AI Helps Make Chess Better
Written by Mike James   
Wednesday, 01 January 2020

All games have a problem now that AI systems are generally better than human players. Should we give up and leave it to the machines? Perhaps not. AI can make games better by working out the impact of changes.

The way that games are played evolves over time. Players learn how to use the rules to their advantage and sometimes cause the game to become boring and unadventurous. So it is with chess. Vladimir Borisovich Kramnik, a Russian chess grandmaster, writing at explains that we have reached a point in human chess where playing it safe is more rewarding that complex and interesting play:

"This is not the players’ fault, but the reality they face. It would be strange to expect them to deliberately decrease their chances of a positive outcome by taking unreasonable risks for the sake of playing more “entertaining” games. From my own experience, I know how difficult it has become to force a complex and interesting fight if your opponent wants to play it safe. As soon as one side chooses a relatively sterile line of play, the opponent is forced to follow suit, leading to an unoriginal game and an inevitably drawish outcome."

 Of course the obvious solution is to tweak the rules to make safe play less safe but which tweaks produce the correct result? Kramnik got together with Demis Hassabis. CEO of DeepMind. who was a strong junior chess player before AI proved more interesting. Working with the DeepMind team and AlphaZero, the neural network Go-playing system that then moved on to Chess, the idea was to investigate what the effect of tweaks were.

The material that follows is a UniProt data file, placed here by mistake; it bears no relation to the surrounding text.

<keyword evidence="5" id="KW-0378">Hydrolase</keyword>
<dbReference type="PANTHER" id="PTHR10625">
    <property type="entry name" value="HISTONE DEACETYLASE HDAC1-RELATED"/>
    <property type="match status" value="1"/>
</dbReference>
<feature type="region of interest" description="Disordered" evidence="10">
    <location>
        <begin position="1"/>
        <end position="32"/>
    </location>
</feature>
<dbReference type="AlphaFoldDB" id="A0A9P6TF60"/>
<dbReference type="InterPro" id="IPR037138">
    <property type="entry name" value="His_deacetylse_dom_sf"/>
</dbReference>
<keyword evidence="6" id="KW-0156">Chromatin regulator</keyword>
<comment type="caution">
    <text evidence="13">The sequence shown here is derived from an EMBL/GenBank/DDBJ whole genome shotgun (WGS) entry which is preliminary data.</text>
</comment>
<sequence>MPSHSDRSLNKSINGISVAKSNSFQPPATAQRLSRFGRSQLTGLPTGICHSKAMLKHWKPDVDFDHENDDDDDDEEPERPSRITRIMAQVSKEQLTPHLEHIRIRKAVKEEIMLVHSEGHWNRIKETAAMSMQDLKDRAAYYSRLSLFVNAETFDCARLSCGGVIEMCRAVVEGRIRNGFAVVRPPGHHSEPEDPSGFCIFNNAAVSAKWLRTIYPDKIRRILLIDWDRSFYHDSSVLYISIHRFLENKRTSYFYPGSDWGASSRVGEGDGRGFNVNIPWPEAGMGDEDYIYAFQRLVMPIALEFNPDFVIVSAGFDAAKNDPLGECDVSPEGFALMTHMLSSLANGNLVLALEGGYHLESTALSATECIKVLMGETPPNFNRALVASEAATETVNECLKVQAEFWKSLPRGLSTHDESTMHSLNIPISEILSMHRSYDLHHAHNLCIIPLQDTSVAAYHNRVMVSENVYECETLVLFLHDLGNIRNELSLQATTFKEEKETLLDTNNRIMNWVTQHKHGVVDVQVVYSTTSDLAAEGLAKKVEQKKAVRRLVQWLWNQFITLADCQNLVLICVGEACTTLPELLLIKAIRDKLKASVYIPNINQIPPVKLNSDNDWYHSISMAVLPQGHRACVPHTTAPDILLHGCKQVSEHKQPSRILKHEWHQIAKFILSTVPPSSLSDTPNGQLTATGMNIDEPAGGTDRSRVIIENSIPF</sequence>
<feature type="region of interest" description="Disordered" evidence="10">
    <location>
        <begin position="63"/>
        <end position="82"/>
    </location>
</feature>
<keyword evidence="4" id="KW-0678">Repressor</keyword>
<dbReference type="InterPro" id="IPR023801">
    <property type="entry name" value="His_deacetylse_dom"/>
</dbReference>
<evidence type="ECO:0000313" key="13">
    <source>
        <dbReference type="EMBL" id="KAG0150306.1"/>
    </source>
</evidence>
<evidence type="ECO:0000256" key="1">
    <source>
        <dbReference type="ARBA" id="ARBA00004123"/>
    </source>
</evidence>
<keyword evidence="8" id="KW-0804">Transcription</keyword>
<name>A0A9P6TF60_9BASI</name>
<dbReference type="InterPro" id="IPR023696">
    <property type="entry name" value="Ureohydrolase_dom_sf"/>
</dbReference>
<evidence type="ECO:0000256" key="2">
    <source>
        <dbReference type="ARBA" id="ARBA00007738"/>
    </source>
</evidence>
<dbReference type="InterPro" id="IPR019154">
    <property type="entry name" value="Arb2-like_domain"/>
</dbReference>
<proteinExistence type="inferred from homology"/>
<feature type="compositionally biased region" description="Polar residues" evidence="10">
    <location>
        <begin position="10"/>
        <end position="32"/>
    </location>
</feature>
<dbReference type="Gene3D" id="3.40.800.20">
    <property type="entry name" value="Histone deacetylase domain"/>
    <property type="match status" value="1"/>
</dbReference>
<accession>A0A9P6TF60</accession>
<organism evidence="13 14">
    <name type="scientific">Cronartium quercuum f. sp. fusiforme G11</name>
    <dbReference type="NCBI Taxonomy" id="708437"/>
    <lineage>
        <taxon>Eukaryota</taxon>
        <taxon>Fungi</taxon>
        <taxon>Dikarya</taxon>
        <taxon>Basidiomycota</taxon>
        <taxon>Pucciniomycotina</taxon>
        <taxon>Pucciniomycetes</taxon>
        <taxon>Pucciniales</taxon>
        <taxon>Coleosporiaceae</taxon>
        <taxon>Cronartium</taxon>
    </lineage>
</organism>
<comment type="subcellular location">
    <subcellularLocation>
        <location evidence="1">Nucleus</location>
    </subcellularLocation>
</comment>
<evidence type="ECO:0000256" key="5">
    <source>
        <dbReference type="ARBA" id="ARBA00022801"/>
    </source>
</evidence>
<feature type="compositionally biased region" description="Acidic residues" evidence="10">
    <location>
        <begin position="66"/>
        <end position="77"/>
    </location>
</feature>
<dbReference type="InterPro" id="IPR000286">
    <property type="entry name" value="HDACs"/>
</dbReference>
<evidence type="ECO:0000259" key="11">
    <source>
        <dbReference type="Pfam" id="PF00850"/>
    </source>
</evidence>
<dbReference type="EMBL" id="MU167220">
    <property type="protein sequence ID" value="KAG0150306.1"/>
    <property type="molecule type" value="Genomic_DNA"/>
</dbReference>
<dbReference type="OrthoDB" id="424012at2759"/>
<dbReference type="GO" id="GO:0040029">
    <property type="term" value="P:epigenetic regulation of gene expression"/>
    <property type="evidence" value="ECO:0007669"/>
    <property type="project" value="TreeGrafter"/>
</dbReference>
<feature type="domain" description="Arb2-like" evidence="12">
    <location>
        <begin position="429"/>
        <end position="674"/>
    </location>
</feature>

The most obvious tweak, even if you only play a little chess, is to ban castling. Given that castling is the ultimate defensive play, what could be more obvious that to forbid its use. AlphaZero learned how to play "no-castling chess" from scratch and first off discovered that the the ratio of black and white wins was more or less the same as full chess. This suggests that the modified game doesn't favor one player.

The big advantage of no-castling is that players can't fall back on well-known patterns of attacking and defending a castle. However:

"There are still many details to investigate. For example, the openings seem to be more complicated in the AlphaZero no-castling games, meaning that new opening theory has to be developed and players will need to explore new approaches to king safety. But none of this should prevent the chess community from trying this game."

Kramnik urges organizers of upcoming chess tournaments and individual players to give the variant a try. One thing remains clear, castling or no-castling, AlphaZero is going to be a tough opponent to beat.


More Information

Kramnik And AlphaZero: How To Rethink Chess‎

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Last Updated ( Wednesday, 01 January 2020 )